It is de rigueur to be Consumer Centric. For brands and services to plan around the consumer, to deliver to the consumer what they desire rather than just sell what we make.
Products and services are supposedly designed around consumer needs, communications focus upon consumer desires and concerns. Companies and brands that focus upon their consumers’ needs are those that are the most interesting and fun to work for and the ones that will survive and grow into the future…
And yet I am often taken aback by how little Product Developers, Brand Managers, etc. really understand their consumers and more especially by the confusion between consumer Wants and Needs.
It is easy to find out what consumers want, all you have to do is go and ask them. Consumers are always happy to tell you what they want, how you can improve your product or service, how you should communicate with them… But their view is at best incremental, often regressive (“it was better before you changed it”), and generally poorly informed regarding the possibilities of emerging technologies, cost and price implications, worldwide competitive activities, etc.
This should be no surprise to us, consumers do not spend all day thinking about our brands, they can only react to what we put in front of them, not to all the other knowledge that we accumulate from working with our brand every day. Henry Ford memorably summed it up when he said “If I asked the consumer what they wanted, they would have said they wanted a faster horse.”
The answer is not to ask the consumer what they Want but to understand their Needs.
Unfortunately, consumers are very poor are articulating their Needs.
Needs are psychological. They are buried in our subconscious. We do not always completely understand them ourselves. In order to understand and articulate our needs we rationalise them and express them using our experience and the vocabulary that is available to us. Thus, toward the end of the 19th century people wanted faster horses, in the 1970’s they wanted their telephones to have longer cables so they could move around while talking on them…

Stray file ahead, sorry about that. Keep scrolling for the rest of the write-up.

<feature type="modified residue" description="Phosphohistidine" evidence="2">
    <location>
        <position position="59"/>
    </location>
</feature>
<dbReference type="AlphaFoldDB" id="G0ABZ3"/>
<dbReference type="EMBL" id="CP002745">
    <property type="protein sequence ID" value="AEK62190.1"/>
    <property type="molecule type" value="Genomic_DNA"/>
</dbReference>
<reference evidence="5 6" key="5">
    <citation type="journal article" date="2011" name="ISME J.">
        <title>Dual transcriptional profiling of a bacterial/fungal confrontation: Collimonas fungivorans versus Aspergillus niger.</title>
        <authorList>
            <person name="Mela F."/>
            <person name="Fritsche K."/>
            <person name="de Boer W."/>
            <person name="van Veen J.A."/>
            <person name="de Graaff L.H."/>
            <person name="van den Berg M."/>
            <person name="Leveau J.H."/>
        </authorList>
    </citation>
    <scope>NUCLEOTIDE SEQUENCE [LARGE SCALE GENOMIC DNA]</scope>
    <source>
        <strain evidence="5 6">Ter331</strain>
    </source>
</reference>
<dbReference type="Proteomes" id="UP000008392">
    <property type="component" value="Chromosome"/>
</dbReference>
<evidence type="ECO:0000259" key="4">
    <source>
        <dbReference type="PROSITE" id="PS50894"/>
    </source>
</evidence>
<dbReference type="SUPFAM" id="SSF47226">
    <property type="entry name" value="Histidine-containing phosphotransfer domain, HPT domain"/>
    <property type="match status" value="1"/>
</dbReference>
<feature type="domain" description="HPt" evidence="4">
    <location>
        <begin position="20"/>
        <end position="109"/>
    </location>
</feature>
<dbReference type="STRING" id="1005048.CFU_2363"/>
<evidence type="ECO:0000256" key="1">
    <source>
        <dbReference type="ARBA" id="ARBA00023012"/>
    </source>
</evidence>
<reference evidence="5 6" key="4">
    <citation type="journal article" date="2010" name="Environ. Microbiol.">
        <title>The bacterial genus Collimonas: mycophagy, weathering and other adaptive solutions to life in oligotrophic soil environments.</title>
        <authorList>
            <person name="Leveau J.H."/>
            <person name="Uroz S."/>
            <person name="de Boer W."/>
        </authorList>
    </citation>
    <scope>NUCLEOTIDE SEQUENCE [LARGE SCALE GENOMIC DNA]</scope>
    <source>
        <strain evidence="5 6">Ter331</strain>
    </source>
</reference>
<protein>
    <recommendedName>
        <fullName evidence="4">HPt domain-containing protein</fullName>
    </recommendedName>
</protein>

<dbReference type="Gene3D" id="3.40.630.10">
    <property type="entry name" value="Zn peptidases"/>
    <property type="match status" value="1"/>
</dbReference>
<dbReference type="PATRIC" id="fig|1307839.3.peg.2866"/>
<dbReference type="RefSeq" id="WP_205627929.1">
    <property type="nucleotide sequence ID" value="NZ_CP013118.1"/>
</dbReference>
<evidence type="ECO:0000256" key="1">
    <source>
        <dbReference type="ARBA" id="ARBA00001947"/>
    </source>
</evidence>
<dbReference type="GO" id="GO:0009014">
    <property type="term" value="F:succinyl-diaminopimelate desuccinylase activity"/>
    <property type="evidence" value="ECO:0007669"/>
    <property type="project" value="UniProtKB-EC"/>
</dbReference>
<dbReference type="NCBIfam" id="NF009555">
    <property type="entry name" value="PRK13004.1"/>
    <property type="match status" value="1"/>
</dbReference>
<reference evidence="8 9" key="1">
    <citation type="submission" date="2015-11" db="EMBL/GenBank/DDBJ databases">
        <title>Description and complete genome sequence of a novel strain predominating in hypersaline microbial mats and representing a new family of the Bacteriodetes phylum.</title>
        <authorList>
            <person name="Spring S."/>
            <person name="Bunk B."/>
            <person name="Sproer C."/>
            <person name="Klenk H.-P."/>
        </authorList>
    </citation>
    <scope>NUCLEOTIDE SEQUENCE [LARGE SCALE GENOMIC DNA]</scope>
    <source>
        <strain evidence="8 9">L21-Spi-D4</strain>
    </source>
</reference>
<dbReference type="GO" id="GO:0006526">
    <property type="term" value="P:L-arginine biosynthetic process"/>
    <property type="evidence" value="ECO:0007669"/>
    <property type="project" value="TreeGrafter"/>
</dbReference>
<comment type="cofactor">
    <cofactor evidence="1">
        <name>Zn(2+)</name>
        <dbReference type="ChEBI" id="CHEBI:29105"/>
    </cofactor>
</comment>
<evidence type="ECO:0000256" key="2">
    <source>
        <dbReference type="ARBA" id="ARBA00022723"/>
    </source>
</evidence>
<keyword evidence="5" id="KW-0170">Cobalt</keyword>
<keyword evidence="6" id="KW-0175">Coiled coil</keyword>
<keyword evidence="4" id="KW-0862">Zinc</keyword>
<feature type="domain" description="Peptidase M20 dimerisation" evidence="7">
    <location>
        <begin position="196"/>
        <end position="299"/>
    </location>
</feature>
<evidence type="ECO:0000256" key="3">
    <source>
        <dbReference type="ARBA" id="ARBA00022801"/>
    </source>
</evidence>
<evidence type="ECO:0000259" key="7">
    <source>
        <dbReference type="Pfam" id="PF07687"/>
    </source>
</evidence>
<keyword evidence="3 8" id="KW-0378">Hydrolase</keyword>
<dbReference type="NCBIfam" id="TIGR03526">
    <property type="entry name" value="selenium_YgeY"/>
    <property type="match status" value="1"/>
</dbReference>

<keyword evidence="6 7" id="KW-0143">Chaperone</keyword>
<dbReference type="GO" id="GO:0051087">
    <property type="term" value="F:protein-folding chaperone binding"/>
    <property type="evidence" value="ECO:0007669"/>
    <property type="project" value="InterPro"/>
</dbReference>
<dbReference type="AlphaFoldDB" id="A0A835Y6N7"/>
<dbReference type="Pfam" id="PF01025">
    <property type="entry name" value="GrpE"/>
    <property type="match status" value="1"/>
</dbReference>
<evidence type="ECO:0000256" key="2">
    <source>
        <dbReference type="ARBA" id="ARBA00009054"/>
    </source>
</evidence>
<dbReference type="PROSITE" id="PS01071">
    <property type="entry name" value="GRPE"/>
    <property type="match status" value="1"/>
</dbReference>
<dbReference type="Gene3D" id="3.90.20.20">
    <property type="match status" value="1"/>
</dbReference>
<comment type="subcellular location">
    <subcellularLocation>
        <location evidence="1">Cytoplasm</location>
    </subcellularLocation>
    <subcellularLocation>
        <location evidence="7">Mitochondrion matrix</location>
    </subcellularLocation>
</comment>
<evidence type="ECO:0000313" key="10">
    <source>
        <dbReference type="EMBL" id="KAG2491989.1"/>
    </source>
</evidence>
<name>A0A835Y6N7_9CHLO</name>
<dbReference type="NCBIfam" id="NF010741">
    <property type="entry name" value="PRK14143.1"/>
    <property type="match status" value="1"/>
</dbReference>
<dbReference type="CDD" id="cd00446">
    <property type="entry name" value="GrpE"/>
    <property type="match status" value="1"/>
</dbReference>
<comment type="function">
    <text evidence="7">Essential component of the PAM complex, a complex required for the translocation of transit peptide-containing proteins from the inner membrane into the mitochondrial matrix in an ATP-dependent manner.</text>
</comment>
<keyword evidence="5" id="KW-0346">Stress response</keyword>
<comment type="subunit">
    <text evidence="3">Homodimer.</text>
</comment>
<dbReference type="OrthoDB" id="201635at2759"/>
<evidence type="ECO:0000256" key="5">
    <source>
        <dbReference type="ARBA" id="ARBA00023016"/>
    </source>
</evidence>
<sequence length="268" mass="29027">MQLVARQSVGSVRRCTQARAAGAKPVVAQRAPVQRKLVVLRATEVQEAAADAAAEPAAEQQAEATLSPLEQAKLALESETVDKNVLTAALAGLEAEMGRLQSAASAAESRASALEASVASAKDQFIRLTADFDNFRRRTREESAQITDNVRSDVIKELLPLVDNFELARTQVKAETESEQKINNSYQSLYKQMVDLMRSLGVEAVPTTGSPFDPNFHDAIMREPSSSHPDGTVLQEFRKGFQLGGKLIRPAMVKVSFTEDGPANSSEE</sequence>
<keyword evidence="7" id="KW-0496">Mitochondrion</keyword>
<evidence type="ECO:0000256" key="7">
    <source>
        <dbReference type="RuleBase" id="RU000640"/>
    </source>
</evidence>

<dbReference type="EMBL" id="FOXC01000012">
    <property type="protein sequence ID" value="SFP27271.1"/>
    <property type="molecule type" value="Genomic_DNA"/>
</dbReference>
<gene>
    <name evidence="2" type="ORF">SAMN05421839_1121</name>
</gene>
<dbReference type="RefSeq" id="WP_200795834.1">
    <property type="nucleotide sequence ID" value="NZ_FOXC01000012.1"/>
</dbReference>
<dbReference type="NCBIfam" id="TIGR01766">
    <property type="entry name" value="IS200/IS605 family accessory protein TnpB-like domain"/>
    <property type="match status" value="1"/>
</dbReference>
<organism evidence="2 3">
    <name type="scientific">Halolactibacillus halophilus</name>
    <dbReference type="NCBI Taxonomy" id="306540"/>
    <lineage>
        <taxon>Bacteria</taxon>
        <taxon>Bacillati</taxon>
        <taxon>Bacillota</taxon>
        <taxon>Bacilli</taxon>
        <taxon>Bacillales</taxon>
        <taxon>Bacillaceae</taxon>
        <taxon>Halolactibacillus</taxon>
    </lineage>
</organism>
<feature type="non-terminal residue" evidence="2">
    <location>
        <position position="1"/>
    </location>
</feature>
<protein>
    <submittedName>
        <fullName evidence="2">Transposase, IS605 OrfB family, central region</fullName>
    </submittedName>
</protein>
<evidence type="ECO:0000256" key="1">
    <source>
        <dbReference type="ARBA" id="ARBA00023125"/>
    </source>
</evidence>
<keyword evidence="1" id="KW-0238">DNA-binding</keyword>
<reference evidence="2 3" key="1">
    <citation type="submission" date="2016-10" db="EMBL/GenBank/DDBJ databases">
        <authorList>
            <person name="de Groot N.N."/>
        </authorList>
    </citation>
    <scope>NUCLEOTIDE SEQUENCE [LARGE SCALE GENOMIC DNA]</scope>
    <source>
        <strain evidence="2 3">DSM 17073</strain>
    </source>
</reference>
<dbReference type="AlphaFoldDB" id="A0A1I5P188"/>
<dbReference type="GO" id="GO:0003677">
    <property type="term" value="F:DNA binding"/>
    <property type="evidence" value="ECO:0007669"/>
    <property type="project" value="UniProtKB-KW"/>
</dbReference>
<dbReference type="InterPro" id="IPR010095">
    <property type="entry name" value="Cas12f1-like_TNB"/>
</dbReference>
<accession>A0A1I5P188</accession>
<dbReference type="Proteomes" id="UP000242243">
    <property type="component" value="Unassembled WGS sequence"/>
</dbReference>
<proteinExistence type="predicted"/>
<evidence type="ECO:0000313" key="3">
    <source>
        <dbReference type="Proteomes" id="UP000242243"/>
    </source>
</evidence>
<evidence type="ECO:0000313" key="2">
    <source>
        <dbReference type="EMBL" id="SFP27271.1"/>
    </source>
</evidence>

But when we understand consumers’ deeper Needs we can move beyond incremental changes to delivering truly innovative game changing products and services. This is when we are Consumer Centric.
Dietrich Mateschitz understood this when he came across a Thai drink called Krating Daeng. Nobody in Europe was calling for a product like this and – even after he modified its ingredients to suit Western tastes – all his market research said that it tasted awful. However, he had recognised a core consumer need and Red Bull became a phenomenon and created a whole new category in the drinks market.
So how do we understand consumer Needs?
The Marketing Clinic has a unique research technique adapted from Grounded Theory to understand the subconscious motivations behind consumer likes and dislikes. We dig beyond the consumers’ stated preferences to understand their core motivations. We help our clients to understand Consumer Needs.
We support our clients in articulating Consumer Needs in a way that facilitates greatly improved product development, brand management, communications etc. and even improves communication between these different disciplines.
The Marketing Clinic works with small start-up companies to global brands in markets all around the world.
Find out more at www.marketingclinic.com or email me at firstname.lastname@example.org